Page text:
• Of course, better curation is possible. Ultimately, taking on the curatorial role puts the onus of inclusion/omission/eligibility/weighting on OP Labs. This is a weighty responsibility with parallels to VB’s idea of “control as liability” - let’s call it “curation as liability”.

2. Implementation is not stewardship

  • The part is not the whole, the feature is not the protocol.
  • Those involved in researching/implementing a particular feature may not be the people stewarding the client code in 5-10 years. And yet, these future stewards will still be responsible for any introduced complexity or inadvertent tech debt. Long-term maintenance should be a core consideration in commons funding, which is not necessarily covered by this curated list.

3. Funding features skews incentives

  • Funding features incentivizes such work at the expense of other equally important features or long-term maintenance of existing features. There is no one piece of the protocol that is more important than another. This pluralist frame has deep cultural roots, seen in our shared obsession with a robust multi-client ecosystem.
  • Core protocol credible neutrality is one of Ethereum’s most important characteristics. This includes both the protocol’s current state (eg. producing blockspace, settling transactions) and the processes by which it evolves. Feature funding adds a thumb to the scale.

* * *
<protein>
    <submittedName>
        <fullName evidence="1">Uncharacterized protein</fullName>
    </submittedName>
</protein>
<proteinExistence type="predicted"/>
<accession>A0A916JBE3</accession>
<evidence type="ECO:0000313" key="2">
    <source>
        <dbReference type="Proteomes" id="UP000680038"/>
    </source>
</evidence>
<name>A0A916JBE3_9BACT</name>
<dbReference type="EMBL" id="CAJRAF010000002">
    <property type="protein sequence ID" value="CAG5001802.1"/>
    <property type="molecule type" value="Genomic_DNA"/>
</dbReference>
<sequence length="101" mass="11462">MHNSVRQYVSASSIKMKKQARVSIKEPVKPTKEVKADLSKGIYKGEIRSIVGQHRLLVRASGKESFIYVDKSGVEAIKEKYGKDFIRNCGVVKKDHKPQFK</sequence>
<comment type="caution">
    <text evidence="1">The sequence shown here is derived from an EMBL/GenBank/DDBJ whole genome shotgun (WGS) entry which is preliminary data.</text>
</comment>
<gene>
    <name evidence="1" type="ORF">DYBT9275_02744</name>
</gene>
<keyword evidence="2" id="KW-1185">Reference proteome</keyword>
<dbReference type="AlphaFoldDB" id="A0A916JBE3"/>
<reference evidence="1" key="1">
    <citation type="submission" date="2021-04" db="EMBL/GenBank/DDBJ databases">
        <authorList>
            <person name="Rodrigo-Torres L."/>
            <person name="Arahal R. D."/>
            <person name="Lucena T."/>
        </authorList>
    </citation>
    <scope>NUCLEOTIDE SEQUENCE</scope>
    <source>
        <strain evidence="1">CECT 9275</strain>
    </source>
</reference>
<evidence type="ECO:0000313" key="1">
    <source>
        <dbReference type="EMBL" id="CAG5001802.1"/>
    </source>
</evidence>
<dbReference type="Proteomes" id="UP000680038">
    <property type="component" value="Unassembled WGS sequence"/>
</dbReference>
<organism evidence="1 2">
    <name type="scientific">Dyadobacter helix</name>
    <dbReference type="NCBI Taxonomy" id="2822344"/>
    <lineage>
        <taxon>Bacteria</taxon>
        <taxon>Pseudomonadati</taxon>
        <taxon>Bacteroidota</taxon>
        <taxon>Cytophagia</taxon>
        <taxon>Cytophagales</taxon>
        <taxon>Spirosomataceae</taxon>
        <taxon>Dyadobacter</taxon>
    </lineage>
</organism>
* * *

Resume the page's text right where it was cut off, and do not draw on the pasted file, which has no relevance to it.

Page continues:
• While the OP Labs decision to fund 4844 contributors may appear directionally reasonable (ie. scaling the chain benefits all users, 4844 benefits all L2s not just Optimism), the Ethereum community should firmly avoid establishing this as a norm. Best case, it introduces strange dynamics into client teams through perks to working on certain parts of the codebase. Worst case, it devolves long-term into “pay to play” funding where client teams name their price for feature inclusion.

Potuz and Jonas mentioned the Protocol Guild above as a potential alternative. And, while it’s still very early days, and there is a lot to improve on, I think the Guild has demonstrated compelling potential. Here’s how its design addresses the challenges listed above.

1. Self curation is neutral consensus

  • Protocol Guild maintains its own membership. As a result, any funder sidesteps the “control as liability” incurred when creating their own list. The successes and failures of curation are assumed by the peer group which maintains the beneficiary set.
  • Bonus: The Guild also handles weighting, abdicating the responsibility to a sufficiently fair time-weighting.

2. Stewardship happens over time